Landlords ‘glad to see the back of’ register as Shapps scraps Labour red tape

10 Jun 2010

Policy area: Residential

Housing minister Grant Shapps has scrapped a residential landlord register planned by the previous government, in a move welcomed by the British Property Federation.

Responding to parliamentary question this morning from Sunderland MP Julie Elliott about plans for future regulation of the private rented housing sector, Shapps said he “wouldn’t be taking forward any of the regulatory agenda”.

He added that the current balance between landlords and tenants rights was about right.

The plans for a landlord register were produced by the Rugg Report, produced nearly two years ago by York academic Julie Rugg. Labour had planned to take forward the plans despite criticism that they would be ineffectual and costly to the housing sector. Shapps’ declaration that the plans were no more is likely to be warmly received across the board.

However, when pressed, Shapps also confirmed he would not unravel the controversial houses in multiple occupation (HMO) rules which seek to crack down upon homes shared by more than three people. The HMO restrictions introduced by former communities secretary John Denham give councils power to refuse landlords the right to rent homes to more than three un-related people. The move was dismissed by property bodies and the NUS, with fears that it could create a nimby’s charter in areas that desperately need HMOs to house students as well as immigrants, key workers and anyone else unable to afford to buy.

Other questions on planning and housing issues can be found at:http://www.parliamentlive.tv/Main/Live.aspx 

Ian Fletcher, director of policy at the British Property Federation, said:

“Rather than grasping the moment, successive Labour housing ministers prevaricated, cherry-picked and ultimately manipulated the report for their own political ends, which in the end meant that what we had was pointless. The blame for the death of the Rugg Review lays not with the current coalition, but with the previous Government. Rugg delivered a thoughtful report and balanced package of measures nearly two years ago.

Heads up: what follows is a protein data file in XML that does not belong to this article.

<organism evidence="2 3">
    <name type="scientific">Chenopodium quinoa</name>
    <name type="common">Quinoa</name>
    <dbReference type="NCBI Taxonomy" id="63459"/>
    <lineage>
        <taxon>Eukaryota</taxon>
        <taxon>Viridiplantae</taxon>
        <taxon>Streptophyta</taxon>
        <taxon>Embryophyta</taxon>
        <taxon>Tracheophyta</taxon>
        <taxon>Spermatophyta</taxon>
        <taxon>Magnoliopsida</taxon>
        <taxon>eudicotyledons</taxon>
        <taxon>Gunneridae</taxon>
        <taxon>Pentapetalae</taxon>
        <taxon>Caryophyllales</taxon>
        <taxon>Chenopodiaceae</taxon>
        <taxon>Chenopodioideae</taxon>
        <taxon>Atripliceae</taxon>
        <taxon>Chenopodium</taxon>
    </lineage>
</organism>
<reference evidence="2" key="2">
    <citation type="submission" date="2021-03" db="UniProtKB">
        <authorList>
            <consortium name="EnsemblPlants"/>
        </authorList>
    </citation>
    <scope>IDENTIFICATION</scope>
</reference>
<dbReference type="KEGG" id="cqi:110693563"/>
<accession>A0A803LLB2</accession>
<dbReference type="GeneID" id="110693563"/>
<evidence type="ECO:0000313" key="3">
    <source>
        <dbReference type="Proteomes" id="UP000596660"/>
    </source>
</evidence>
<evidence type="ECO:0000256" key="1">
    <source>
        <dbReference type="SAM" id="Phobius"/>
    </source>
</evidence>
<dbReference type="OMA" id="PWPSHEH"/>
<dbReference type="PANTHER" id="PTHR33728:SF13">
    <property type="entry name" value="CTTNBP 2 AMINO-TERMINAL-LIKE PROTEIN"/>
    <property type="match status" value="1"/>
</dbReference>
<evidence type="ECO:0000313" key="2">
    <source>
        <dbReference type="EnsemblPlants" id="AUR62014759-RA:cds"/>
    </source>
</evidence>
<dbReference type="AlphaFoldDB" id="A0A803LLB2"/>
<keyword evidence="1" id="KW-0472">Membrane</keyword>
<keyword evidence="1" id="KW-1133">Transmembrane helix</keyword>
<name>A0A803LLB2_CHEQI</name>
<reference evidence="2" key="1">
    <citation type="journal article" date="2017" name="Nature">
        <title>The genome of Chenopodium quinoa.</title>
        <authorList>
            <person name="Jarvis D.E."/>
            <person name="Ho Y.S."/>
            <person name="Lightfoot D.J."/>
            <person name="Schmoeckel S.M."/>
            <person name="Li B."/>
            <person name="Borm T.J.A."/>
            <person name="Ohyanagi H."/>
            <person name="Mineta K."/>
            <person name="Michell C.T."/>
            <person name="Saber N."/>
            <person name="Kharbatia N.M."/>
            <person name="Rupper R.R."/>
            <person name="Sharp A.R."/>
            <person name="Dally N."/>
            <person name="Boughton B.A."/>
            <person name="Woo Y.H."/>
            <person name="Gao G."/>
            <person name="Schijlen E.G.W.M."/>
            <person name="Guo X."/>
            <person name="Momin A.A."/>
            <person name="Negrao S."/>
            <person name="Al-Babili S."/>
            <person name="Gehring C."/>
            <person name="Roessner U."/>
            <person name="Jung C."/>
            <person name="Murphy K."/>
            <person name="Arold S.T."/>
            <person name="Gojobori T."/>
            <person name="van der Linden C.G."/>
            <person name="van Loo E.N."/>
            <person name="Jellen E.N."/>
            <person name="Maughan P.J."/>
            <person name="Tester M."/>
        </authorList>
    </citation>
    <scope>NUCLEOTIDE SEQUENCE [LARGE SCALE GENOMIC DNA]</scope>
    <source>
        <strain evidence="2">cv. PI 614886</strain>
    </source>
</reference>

“It is therefore understandable Grant Shapps wants nothing to do with it. Landlords had lost all confidence in the ever more complex ‘simple’ registration proposals, and will be glad to see the back of them. It would be a pity, however, to also jettison a number of sensible recommendations, for example extending self regulation across the agency sector, which has the support of agent, landlord and tenant representatives. These at least deserve a fair hearing, before the Minister decides what next.

“The importance of the private rented sector at this juncture cannot be stressed enough, with two out of every three new households at present finding their first home in the sector. There a number of issues stacking up that need the new Government’s urgent attention: encouraging future investment from institutions and individuals, HMO planning constraints, returning choice to local housing allowance, tenancy deposit scheme compliance. The easy part of being in power is getting rid of the last lot’s policies. The harder task is developing your own. There is so much potential in the private rented sector to help expand housing delivery, which ultimately is good for tomorrow’s renters and buyers. We therefore look forward to working with the new Government to deliver a private rented sector that is attractive to investors and delivers quality homes.”

ENDS